The unmistakably voice of blues singer Janis Joplin, so filled with raw emotion, was silenced with her demise from a heroin overdose in 1970. Only 27 at death, the Port Arthur, Texas native – who attended school there with t.v. football commentator and former NFL coach Jimmy Johnson and actor G. W. Bailey – had struggled with substance abuse, particularly alcohol, for years. Her addictions became so threatening in 1966 that her friends in San Francisco, where she lived, successfully encouraged her to return to her hometown in Texas to get a better grip on her life. There, she was able to avoid alcohol and other drugs, entered college, and sometimes went to Austin to perform alone. But soon, the appeal of the life she had led in California became too much, and on one trip to Austin, she continued on to San Francisco, one of many episodes that filled her short life as chronicled in Alice Echols’ book Scars of Sweet Paradise: The Life and Times of Janis Joplin.
Upon arriving in California in mid-1966, Joplin wrote to her
parents, in an effort to explain her move to them. Published in the book
Letters of the Century: America 1900-1999, edited by Lisa Grunwald and Stephen J. Adler, the letter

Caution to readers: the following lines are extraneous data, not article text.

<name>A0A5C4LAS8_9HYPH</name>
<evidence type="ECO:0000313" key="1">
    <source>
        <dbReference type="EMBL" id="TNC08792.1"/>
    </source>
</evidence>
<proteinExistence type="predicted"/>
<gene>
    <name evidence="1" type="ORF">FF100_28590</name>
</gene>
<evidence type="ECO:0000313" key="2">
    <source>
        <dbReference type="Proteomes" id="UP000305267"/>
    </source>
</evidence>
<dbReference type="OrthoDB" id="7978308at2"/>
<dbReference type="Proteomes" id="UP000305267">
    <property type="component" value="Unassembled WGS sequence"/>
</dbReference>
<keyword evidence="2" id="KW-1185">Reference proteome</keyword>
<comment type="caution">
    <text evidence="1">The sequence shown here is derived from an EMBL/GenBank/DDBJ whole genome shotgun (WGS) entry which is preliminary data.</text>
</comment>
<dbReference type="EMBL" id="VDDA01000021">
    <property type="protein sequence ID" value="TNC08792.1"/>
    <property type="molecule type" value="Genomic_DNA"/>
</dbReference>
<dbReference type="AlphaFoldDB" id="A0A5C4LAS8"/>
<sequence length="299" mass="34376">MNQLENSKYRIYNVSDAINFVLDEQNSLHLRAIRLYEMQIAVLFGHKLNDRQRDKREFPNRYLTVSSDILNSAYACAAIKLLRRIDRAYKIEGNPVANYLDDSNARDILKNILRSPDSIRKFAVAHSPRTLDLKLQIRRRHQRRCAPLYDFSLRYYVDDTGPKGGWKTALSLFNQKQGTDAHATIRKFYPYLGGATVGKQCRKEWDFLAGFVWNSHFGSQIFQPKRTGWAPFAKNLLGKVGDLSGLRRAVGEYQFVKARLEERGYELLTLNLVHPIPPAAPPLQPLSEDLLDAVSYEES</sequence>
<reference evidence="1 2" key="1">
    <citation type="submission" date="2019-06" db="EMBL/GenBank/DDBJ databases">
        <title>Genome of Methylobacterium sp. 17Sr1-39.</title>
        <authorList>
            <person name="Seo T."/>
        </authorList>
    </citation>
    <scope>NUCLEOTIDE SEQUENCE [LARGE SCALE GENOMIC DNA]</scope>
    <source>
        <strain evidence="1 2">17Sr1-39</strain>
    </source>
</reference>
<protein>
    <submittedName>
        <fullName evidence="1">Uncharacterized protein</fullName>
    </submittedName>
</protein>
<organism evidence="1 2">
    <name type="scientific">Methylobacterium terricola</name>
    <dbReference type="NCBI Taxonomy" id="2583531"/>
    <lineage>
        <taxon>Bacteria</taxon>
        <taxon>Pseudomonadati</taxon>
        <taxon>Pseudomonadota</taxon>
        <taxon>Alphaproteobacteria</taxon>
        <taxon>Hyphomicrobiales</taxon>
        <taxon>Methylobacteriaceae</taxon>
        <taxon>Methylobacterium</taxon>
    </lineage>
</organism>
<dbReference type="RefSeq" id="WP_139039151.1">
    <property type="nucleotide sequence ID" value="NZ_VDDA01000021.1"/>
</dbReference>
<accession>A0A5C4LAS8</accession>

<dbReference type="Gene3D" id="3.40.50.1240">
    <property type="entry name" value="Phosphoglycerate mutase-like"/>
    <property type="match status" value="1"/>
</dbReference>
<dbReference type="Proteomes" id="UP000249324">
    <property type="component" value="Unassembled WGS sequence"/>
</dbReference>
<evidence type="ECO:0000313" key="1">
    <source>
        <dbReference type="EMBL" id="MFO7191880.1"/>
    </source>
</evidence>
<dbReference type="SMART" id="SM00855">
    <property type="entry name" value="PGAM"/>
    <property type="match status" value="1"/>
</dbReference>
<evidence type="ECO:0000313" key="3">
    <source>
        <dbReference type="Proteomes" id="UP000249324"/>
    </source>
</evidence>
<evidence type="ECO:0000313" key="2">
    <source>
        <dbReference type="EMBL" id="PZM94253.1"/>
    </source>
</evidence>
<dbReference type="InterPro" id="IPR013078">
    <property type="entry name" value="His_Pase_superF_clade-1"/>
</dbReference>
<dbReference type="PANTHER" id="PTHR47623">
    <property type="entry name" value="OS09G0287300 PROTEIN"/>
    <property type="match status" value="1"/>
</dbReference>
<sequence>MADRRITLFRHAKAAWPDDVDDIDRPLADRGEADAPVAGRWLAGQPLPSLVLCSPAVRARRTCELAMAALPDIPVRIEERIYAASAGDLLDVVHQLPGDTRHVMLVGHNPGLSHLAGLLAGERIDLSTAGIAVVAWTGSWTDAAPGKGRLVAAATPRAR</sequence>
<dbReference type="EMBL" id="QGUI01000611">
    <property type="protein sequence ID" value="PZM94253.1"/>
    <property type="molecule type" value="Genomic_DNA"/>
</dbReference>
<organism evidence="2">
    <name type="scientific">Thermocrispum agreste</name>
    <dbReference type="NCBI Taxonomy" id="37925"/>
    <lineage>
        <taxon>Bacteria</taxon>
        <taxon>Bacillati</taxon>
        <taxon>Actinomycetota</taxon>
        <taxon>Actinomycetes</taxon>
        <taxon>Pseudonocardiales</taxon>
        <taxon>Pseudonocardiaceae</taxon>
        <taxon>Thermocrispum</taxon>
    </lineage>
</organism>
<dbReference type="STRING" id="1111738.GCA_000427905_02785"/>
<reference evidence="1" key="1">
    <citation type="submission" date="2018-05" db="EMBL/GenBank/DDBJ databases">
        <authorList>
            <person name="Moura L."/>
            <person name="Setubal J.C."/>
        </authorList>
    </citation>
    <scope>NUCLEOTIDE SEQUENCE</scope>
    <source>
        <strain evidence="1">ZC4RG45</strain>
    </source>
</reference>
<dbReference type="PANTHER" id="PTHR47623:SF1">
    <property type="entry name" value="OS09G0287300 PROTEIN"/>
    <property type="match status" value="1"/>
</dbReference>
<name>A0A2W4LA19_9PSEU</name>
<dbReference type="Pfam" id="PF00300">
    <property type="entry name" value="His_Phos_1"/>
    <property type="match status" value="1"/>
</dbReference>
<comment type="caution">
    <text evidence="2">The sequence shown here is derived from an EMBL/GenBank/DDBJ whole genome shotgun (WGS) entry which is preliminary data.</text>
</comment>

begins: “Mother & Dad, With a great
deal of trepidation, I bring the news. I’m in San Francisco. Now let me explain
– when I got to Austin, I talked to ... who gave me a spiel about my singing w/
a band out here.” And later,“I’m sure you’re
both concerned about my self-destructive streak has won out again but I’m
really trying. I do plan on coming back to school – unless, I must admit, this
turns out to be a good thing.” And in the final paragraph, “I’m awfully sorry
to be such a disappointment to you. I understand your fears at my coming here
& must admit that I share them, but I really do think there’s an awfully
good chance I won’t blow it this time.” ... "And please believe that you can't possibly want for me to be a winner more than I do."